At 27, women’s ice hockey head coach Hilary Witt has been hitting pucks for two decorated decades. As a student athlete at Northeastern University, she set the all-time school records for goals and points. As a senior, she was ranked among the top 10 scorers in the Eastern College Athletic Conference in every offensive category. And then, in 2000, she played with the U.S. Women’s National Team.

But when Yale hired her as an assistant coach for the women’s hockey program in 2001, Harry Rosenholtz, the other assistant coach, was a little wary.

He had seen Witt play for Northeastern. In fact, he had been coaching the Yale team against her, so he knew that she was an excellent player. But he also knew her athletic prowess might not be enough. In fact, it might keep her from relating to the players.

And then Witt came to coach her first practice.

“The very first time she got on skates and started doing things on the ice, I said to myself, ‘Wow. This kid is a coach. She’s a born coach,'” Rosenholtz said.

In the three-and-a-half years since that moment, his impression of Witt has not changed. Since taking over as head coach in 2002, Witt has guided the Bulldogs to the top of the ECAC standings. Despite losing three of their last four games, the Elis are currently tied for first place in the conference with league powerhouses Dartmouth and Harvard.

But Witt said the highest point in her time at Yale came on Nov. 12, 2004, when Yale defeated No. 6 Harvard for the first time in 20 years.

It was not just the historic Harvard-Yale rivalry, the reputation of Harvard’s ice hockey program or even the fact that Witt had played against Harvard while at Northeastern that made the win so satisfying, she said. It was the look on her seniors’ faces that told her that the Yale athletes finally understood how to win.

When she arrived in New Haven, the team needed to change a mentality of losing into a mentality of winning, Witt said.

“Over the years, people have worked very hard at this program, but we couldn’t get over the hump,” she said.

Witt has the goal-scoring mentality, Rosenholtz said.

When she first took over the team, Rosenholtz said, she told the kids, “Look. I’ve never lost at any level, not at Little League, not in high school, not in college, and I’m not about to lose here.”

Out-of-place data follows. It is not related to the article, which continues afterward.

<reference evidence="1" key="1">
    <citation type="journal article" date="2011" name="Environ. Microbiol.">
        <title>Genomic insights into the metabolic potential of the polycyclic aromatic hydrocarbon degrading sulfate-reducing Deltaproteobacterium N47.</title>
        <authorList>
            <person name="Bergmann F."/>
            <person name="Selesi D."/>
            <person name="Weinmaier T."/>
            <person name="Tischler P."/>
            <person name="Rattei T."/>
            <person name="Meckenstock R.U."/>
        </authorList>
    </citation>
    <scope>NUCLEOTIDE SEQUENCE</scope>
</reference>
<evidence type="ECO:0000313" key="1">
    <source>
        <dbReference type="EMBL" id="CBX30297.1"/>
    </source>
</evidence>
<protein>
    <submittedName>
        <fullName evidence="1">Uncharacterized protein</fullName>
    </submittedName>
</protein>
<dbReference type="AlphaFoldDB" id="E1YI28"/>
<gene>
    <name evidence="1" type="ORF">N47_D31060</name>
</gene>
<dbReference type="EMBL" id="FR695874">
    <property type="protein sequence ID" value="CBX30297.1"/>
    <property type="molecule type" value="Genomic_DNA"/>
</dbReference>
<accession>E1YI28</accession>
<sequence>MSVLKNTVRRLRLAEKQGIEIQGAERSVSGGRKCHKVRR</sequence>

The new attitude jolted the team, Kaitlin Porcaro ’03 remembered.

“All of the sudden, we had these great new drills and a hard-core attitude,” the former team captain said. “There was no excuse for not giving everything you had, and that was something the program really needed.”

Witt was used to giving ice hockey everything she had. She expects no less from her players, said Porcaro and Nicole Symington ’05.

Beginning as a rookie on the 1996-97 Northeastern team, Witt quickly made a name for herself. With 113 goals and 207 points, she shattered Northeastern records. In her senior year, she led the team in goals (30), assists (24) and points (54). And she was named a finalist for the 2000 Patty Kazmaier Memorial Award, given yearly to the nation’s top intercollegiate women’s varsity ice hockey player.

Witt played on the U.S. Women’s National Team for the next year. The experience was rewarding, she said, but it came with a cost.

“I have a pretty bad back; I separated my shoulder a few times,” she said, ticking off her injuries. “The last straw was that I had an ankle sprain that wouldn’t go away.”

At the end of the 2001 season, she was cut from the team. While she could have continued trying out, Witt said, she did not know how she could improve her game while being injured. Unsure what to do next, she said, she could not say no when John Marchetti, Yale’s head coach at the time, called to offer her a job.

She took it. The next year, Marchetti stepped down, and she took over as head coach.

And, despite his original misgivings, Rosenholtz, for one, is glad.

“She’s got a great mind for the game; she anticipates plays probably better than any coach I’ve ever been with; she has a great instinct for her players,” he said. “She’s one of the really bright future stars of coaching in hockey.”

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